Posts Tagged ‘antioxidant’

Eat to Beat Arthritis Confetti Salad

| January 7th, 2014



This delicious salad is loaded with strong, anti inflammatory ingredients like raw walnuts, forbidden rice, dried cherries, celery and cayenne.  All of these ingredients are perfect for helping our bodies ease the aches and pains of osteoarthritis.  Brown and black rice are antioxidant-rich, but only black, forbidden rice contains anthocyanins, the purple and dark red pigments that add valuable nutrients to all berries. Anthocyanins antioxidants are associated with terrific health benefits, such as memory improvement and decreased risk of heart disease and cancer. 

 Coupled with the flavor of a power packed dressing, you’ll find this salad is fantastic for inflammation.  It’s perfect for gluten free, vegan and vegetarian friends —heck, it’s a salad everyone can love.                                         -To your good health, Lee Newlin



1 cup forbidden black rice (or short grain brown rice works nicely too)

1 cup frozen green sweet peas

1 organic unpeeled apple or ripe pear diced into small  pieces

1/4  cup dried cranberries or cherries roughly chopped

1/2  cup walnuts roughly chopped and very lightly toasted

1 large stalk celery diced  (celery has 20 anti inflammatory compounds, wow!)

1/2 cup sliced green onions finely chopped

1/8 tsp dried cayenne powder


2 cloves garlic (minced finely)

1 tbsp maple syrup

1 tsp white miso (paste)

2 tbsp olive oil

2 tbsp balsamic vinegar


2 tbsp sliced green onions or chives

4 tbsp lightly toasted sesame seeds

1 small carrot finely diced

Cook the rice in two cups of simmering water until tender, around 30 minutes. Over sink strain any water left over.  Fluff rice and let cool till just warm.

Gently toss the peas, apple, dried fruit, walnuts, celery, onion, cayenne and cooled rice together in a large bowl.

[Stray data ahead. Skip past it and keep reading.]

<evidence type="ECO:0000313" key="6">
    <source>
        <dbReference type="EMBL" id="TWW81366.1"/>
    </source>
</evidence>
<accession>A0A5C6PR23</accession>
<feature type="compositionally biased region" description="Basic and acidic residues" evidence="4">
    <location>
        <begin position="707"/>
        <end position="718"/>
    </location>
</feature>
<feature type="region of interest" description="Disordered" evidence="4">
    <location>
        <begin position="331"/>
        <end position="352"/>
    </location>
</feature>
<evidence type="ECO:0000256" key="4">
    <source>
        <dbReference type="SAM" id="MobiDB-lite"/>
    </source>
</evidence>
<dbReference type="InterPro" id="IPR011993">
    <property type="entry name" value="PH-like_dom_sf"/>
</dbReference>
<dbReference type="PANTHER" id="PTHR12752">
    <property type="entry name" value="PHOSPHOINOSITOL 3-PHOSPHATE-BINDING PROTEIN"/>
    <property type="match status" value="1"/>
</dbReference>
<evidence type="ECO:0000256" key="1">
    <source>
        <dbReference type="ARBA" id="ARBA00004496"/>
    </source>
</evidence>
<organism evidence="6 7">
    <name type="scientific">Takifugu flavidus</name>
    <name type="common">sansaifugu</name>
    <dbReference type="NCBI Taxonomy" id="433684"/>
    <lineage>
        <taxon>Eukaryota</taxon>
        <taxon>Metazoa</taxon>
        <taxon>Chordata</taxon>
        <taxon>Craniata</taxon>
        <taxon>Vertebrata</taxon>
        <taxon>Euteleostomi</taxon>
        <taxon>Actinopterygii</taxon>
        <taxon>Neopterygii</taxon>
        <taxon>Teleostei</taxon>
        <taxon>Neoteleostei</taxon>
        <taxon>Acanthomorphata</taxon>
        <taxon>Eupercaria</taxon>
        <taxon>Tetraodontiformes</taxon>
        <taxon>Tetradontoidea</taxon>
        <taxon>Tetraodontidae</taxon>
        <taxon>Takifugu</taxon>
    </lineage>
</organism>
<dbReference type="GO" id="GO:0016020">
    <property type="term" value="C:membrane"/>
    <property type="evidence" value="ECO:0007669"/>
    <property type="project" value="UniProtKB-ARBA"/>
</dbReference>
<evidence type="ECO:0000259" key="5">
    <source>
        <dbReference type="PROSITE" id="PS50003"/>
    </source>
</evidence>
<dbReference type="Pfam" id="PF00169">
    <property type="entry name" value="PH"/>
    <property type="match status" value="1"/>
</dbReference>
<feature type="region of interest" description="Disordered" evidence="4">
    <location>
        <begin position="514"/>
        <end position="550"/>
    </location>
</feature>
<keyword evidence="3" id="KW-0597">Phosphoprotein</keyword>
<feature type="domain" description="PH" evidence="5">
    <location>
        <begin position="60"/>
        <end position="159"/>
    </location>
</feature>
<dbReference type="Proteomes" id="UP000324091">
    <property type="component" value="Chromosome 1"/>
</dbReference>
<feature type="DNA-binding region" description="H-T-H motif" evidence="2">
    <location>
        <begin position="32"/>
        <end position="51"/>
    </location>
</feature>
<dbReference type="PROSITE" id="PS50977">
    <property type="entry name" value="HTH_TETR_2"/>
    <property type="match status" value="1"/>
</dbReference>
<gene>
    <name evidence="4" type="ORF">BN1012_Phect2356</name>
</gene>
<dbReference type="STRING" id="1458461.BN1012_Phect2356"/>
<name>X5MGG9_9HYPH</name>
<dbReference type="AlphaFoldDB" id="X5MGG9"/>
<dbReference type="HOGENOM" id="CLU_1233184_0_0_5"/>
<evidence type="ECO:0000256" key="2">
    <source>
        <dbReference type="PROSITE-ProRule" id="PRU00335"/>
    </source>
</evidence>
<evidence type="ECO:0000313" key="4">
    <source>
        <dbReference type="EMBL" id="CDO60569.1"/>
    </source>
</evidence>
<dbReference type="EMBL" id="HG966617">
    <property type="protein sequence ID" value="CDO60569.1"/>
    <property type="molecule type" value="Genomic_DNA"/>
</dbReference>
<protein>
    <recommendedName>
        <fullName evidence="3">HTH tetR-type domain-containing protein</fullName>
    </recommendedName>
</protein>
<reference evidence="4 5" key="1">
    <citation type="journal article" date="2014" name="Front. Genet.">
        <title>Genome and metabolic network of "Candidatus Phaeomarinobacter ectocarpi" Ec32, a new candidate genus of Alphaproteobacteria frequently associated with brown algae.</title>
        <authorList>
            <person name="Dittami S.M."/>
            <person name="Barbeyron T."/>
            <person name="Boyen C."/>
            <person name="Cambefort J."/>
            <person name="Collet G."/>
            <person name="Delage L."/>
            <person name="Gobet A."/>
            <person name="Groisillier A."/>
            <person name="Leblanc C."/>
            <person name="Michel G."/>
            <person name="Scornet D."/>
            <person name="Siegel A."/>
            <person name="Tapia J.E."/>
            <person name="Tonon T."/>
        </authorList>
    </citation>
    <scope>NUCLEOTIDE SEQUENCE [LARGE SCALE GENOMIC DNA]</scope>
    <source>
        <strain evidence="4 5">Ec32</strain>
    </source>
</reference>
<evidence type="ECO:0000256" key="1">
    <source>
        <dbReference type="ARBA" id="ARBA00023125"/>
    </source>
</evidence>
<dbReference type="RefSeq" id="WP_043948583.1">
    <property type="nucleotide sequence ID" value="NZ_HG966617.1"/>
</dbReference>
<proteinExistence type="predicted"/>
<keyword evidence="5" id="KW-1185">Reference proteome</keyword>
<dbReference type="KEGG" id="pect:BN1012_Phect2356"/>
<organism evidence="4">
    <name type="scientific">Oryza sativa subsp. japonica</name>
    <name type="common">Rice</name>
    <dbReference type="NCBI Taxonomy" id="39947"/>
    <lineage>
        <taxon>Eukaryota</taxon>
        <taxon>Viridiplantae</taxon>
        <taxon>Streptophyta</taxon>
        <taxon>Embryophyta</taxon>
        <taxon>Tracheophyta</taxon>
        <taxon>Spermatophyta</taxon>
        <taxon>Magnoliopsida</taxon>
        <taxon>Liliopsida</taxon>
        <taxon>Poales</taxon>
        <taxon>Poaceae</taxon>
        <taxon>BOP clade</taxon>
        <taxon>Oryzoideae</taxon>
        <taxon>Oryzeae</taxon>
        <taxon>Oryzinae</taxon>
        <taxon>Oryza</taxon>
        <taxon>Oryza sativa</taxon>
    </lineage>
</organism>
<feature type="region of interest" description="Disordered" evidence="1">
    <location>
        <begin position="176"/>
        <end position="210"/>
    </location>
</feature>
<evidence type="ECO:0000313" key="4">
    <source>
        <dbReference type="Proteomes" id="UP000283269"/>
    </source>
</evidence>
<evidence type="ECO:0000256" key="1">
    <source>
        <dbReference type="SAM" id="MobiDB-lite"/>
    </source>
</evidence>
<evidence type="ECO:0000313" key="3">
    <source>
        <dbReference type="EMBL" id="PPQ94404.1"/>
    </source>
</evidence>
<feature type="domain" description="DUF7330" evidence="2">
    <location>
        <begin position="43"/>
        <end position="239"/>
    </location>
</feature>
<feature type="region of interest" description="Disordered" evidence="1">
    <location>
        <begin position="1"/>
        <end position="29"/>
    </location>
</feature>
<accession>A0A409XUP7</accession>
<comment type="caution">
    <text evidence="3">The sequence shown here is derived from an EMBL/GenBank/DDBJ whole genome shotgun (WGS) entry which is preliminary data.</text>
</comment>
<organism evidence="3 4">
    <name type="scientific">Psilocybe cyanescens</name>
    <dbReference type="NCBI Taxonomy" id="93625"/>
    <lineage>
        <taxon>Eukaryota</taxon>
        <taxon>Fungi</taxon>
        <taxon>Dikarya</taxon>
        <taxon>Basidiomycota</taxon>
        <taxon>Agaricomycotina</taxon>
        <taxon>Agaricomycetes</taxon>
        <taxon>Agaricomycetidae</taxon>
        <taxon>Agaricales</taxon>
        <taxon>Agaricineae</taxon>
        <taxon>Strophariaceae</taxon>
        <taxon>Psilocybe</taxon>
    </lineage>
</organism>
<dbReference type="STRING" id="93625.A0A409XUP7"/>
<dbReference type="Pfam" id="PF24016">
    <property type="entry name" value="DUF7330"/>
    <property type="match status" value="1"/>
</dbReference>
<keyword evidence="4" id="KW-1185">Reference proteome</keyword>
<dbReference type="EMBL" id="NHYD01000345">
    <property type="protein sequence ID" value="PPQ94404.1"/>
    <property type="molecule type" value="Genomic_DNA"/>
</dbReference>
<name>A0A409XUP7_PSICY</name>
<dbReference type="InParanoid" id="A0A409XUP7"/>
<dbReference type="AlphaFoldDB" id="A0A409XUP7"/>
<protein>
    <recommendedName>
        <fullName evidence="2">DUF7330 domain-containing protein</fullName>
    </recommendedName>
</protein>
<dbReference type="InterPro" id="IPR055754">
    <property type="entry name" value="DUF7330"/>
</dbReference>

In a small bowl whisk together the ingredients for the dressing. Stir all into the rice just mixing  until all the ingredients are coated. Garnish with extra chopped onions, sesame seeds and carrot.

If you have time, allow rice to rest for at least eight hours or overnight in the refrigerator for flavors to come together. 

This is absolutely beautiful served in a buttercrunch lettuce leaf with avocado and thinly sliced red cabbage on top. Delissimo! 

Beautiful Layered Beet Salad

| June 26th, 2013

This has to be one of the most colorful, beautiful and vibrant salads that is loaded with nutrition and fights inflammation. I had marinated beets for the first time several years ago and never forgot just how wonderful they were with avocado.  Don’t forget- if you want to use different colors of beets roast and dress them separately so their color doesn’t bleed into the others.

1 pound fresh beets (red, golden or your choice)
1 tablespoon or more champagne white wine vinegar
1/2 teaspoon Celtic or sea salt
1 tablespoon extra virgin olive oil (make sure this is your best)
A large handful of cleaned young field greens or lettuce
1 ripe firm avocado sliced
1 teaspoon fresh lemon juice
Optional:  Blueberry chutney as featured in this photo

Clean and trim the greens to 1/2 inch from the beets and save greens for another meal
Place beets in a baking dish with water half way covering beets usually  an inch or so deep
Cover tightly and bake 350º 1 hour or until tender when pierced with a paring knife
Uncover, cool and cut the tops and bottoms off then peel.  The skins should slip off easily.
Dice the beets and sprinkle with the vinegar and the salt while beets are warm and let stand a few minutes to allow beets to absorb the flavors.

Taste and adjust with more vinegar or salt.  Toss with extra virgin olive oil.
Place beets on field greens then layer a few slices of avocado on top.
Scatter some of the blueberry chutney over each serving.
Drizzle olive oil and lemon juice over all and serve.

Blueberry Chutney (To use as a topping for the Marinated Beet Salad)